In order to work the stabilizers into the polyurethane dispersion, it is particularly preferred to use those stabilizers which are adequately soluble or finely dispersible in the polyurethanes used, but which, on the other hand, are insoluble or largely insoluble in water, so that they cannot be washed out of the dispersed polyurethane dispersion particles. It is also of an advantage if the stabilizers employed are adequately soluble in organic solvents so that they may readily be worked into the solvent-containing polyurethane mixtures.
The polyvinyl chloride stabilizers used are generally known and may be prepared by known methods. Waterinsoluble polyvinyl chloride stabilizers soluble in organic solvents advantageously used for the process according to the invention, include, for example, organic phosphites, epoxides, such :as, for example, epoxidized soya oils and oleic acid esters, sulphur-containing and sulphur-free organotin compounds, alkylated phosphoric acid amides, fl-aminocrotonic acid esters, phenols, thioureas, indoles, organic bases, and orthoesters. In addition, the usual metal soaps stabilizers, such as, for example, those of lithium, magnesium, calcium, zinc, barium, cadmium or mixtures thereof, and the basic sulphates, phospites, carbonates and silicates of lead, may also be used in finely dispersed form.
The following are mentioned as some of the specific individual stabilizers that may be employed in the process of the invention:
CH CH CH3 3 P(OC H (iso-C H barium/ cadmium laurate, calcium/zinc stearate, magnesium stearate,
Further additional examples of polyvinyl chloride stabilizers suitable for the purposes of this invention are disclosed in Stabilisierung de Kunststolfe gegen Licht und Warme, by J. Voigt, Springer-Verlag (1966) pages 187- 397 and 429-447.
In most instances, it is of advantage to combine several polyvinyl chloride stabilizers with one another in order to inhibit all types of degradation and aging phenomena, such as the degradation reactions initiated by heat, light and oxidation, including the elimination of hydrogen chloride and the formation of double bonds, and which render harmless the reaction products formed by degradation.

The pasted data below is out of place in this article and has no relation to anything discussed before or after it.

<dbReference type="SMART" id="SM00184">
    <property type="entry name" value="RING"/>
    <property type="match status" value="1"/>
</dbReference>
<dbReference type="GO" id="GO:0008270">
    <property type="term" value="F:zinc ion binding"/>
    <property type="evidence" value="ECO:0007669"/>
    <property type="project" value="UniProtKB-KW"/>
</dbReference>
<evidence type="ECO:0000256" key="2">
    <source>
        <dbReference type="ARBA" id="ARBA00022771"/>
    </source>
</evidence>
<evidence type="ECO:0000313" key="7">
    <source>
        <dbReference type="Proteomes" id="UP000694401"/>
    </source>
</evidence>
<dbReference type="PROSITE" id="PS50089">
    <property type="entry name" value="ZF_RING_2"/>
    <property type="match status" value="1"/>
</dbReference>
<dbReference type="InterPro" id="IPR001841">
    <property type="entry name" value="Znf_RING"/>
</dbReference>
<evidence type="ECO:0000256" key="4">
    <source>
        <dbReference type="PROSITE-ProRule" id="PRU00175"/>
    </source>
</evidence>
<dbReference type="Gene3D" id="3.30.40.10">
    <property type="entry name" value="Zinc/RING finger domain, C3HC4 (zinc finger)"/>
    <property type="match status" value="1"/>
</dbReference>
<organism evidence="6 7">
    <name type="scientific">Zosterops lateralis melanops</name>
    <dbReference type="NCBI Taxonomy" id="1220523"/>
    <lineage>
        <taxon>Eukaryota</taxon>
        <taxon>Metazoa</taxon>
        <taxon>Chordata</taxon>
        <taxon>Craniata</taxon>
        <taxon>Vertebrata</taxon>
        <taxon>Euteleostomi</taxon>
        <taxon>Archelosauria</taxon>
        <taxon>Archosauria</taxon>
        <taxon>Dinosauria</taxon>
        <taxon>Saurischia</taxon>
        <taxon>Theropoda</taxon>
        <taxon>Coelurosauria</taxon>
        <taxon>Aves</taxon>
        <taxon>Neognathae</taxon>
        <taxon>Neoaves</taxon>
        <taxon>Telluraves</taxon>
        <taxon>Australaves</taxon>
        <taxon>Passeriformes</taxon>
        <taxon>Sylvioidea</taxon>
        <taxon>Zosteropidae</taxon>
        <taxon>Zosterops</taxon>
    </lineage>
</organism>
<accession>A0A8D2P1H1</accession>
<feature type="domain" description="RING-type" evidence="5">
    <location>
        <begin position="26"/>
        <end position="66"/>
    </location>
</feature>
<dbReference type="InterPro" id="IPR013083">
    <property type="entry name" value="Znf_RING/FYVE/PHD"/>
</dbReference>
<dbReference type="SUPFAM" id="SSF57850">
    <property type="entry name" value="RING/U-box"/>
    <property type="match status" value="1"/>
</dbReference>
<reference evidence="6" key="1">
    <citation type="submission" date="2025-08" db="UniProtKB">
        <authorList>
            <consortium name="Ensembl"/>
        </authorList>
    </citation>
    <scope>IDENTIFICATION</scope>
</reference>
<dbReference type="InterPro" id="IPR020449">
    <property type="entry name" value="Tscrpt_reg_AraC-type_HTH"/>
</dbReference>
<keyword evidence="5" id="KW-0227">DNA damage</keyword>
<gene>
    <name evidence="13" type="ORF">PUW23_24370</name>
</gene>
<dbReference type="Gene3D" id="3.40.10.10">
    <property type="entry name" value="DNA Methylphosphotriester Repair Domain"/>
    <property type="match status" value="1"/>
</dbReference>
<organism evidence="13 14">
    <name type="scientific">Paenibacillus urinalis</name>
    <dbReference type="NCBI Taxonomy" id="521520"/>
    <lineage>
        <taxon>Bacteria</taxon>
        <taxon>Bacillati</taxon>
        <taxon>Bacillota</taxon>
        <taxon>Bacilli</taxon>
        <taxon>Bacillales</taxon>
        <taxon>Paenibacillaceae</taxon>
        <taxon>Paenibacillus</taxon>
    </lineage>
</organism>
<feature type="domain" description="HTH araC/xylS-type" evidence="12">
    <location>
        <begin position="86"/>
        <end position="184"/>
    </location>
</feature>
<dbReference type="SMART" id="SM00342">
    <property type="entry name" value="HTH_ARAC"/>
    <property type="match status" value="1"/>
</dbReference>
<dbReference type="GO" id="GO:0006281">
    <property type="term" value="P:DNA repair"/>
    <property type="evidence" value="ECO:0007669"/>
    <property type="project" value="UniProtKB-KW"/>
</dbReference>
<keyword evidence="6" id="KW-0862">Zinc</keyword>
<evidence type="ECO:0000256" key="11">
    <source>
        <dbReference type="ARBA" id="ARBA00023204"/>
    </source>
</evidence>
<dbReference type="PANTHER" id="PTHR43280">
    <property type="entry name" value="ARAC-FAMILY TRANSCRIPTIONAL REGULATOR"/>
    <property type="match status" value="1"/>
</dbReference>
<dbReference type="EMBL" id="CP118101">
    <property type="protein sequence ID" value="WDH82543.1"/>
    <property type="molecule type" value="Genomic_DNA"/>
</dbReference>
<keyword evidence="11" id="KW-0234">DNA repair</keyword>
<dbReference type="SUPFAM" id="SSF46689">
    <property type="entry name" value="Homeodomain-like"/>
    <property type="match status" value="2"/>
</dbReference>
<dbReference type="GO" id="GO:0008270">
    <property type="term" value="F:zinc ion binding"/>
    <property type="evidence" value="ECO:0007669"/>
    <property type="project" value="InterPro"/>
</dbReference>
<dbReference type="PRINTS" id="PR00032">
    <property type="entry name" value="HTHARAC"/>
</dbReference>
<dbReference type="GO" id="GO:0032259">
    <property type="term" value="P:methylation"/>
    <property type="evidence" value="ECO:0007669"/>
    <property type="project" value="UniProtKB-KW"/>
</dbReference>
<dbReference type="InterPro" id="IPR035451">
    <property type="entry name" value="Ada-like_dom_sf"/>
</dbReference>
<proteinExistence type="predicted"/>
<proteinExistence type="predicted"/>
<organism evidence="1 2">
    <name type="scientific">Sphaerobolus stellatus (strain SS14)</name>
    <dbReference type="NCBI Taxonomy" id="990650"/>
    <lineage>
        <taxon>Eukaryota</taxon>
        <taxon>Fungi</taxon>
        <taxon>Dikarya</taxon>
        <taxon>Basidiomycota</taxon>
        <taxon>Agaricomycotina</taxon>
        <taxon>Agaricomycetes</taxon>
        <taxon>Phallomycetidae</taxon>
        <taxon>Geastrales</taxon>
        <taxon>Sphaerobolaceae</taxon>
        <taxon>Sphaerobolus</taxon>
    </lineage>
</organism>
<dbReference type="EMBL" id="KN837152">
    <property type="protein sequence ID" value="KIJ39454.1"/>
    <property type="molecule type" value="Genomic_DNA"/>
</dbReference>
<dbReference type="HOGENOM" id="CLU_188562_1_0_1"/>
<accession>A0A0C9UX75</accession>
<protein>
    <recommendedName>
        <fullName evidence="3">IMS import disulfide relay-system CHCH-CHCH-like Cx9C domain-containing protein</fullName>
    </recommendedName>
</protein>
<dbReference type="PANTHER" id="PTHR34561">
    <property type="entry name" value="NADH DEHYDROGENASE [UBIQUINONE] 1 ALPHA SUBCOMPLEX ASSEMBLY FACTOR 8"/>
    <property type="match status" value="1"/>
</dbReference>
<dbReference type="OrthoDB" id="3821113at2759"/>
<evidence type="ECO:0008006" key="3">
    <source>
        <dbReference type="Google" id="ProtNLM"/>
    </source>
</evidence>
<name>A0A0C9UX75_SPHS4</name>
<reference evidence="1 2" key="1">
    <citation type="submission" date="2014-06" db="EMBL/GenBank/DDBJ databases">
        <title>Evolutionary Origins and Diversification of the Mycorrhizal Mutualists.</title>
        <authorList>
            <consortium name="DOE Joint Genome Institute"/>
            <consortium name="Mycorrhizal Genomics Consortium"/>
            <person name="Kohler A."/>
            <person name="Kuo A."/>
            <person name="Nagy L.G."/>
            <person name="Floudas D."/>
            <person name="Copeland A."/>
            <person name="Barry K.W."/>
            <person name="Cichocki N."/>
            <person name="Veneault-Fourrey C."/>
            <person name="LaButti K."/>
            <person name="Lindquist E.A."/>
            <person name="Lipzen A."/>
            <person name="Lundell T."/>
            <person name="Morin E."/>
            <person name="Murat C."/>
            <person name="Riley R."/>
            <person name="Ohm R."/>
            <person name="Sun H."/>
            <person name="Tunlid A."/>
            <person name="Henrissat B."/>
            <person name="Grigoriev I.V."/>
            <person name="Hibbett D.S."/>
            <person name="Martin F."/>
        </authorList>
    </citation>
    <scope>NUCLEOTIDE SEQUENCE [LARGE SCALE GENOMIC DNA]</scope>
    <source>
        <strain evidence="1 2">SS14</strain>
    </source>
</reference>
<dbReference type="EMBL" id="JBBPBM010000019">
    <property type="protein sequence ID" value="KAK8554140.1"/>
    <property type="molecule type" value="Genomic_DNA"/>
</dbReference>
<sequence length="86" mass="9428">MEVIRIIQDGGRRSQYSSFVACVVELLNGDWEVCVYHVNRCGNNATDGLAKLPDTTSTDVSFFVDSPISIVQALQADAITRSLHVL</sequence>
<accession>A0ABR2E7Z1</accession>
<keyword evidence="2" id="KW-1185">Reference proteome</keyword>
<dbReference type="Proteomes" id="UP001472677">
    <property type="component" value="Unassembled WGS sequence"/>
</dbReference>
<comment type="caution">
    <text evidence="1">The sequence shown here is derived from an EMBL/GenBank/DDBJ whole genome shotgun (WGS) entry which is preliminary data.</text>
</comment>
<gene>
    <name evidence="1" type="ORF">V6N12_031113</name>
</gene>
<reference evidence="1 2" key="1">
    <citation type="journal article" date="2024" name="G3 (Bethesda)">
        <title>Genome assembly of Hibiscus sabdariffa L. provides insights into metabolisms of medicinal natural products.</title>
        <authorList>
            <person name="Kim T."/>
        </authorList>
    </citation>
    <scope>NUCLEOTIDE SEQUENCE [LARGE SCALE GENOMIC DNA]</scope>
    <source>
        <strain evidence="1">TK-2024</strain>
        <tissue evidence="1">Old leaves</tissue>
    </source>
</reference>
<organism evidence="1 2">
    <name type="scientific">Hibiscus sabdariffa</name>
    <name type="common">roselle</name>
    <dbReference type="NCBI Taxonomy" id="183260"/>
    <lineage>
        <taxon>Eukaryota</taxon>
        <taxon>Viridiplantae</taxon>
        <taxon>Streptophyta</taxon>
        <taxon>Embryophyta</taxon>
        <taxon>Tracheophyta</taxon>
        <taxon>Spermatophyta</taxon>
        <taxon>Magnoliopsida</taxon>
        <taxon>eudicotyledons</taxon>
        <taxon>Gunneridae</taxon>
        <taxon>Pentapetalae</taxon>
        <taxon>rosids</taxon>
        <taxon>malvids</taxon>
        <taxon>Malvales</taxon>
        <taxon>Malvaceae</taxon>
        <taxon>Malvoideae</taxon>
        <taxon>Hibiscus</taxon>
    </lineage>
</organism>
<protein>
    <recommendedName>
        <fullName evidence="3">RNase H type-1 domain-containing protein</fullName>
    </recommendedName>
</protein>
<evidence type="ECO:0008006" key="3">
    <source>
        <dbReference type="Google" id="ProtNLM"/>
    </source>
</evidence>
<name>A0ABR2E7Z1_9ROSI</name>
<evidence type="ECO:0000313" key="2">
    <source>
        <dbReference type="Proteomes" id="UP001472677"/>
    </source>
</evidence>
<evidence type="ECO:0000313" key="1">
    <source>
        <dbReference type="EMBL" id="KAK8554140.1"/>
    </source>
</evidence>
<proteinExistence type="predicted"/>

As examples of dispersions of vinyl or vinylidene chloride polymers that may be used in accordance with this invention include dispersions of polyvinyl chloride, polyvinylidene chloride or copolymers of vinyl chloride iand/ or vinylidene chloride and vinyl acetate and other olefinically unsaturated polymerizable monomers known in the art. Dispersions of polyvinyl butyral may also be used. Suitable vinyl chloride polymers are prepared, for example, by emulsion polymerization. The aqueous latices formed may be directly used for the process according to the invention.
The vinyl chloride polymer dispersions and the polyurethane dispersions may readily be mixed with one another. The usual diluents, fillers, pigments, dyes and conventional plasticizers may additionally be incorporated. As a rule, the Weight ratio of inert vinyl chloride polymers to polyurethanes is from about 49:1 to about 1:49 and preferably from about 2:1 to about 1:2.
The dispersed plastics mixture of this invention is coagulated by the addition of electrolytes, such as inorganic salts, for example, ammonium chloride, sodium sulphate, sodium chloride, potassium chloride, calcium chloride or alum, to the latex mixture or by stirring the latex mixture into an aqueous electrolyte solution, optionally at elevated temperature. The coagulate is then suction-filtered, washed and dried.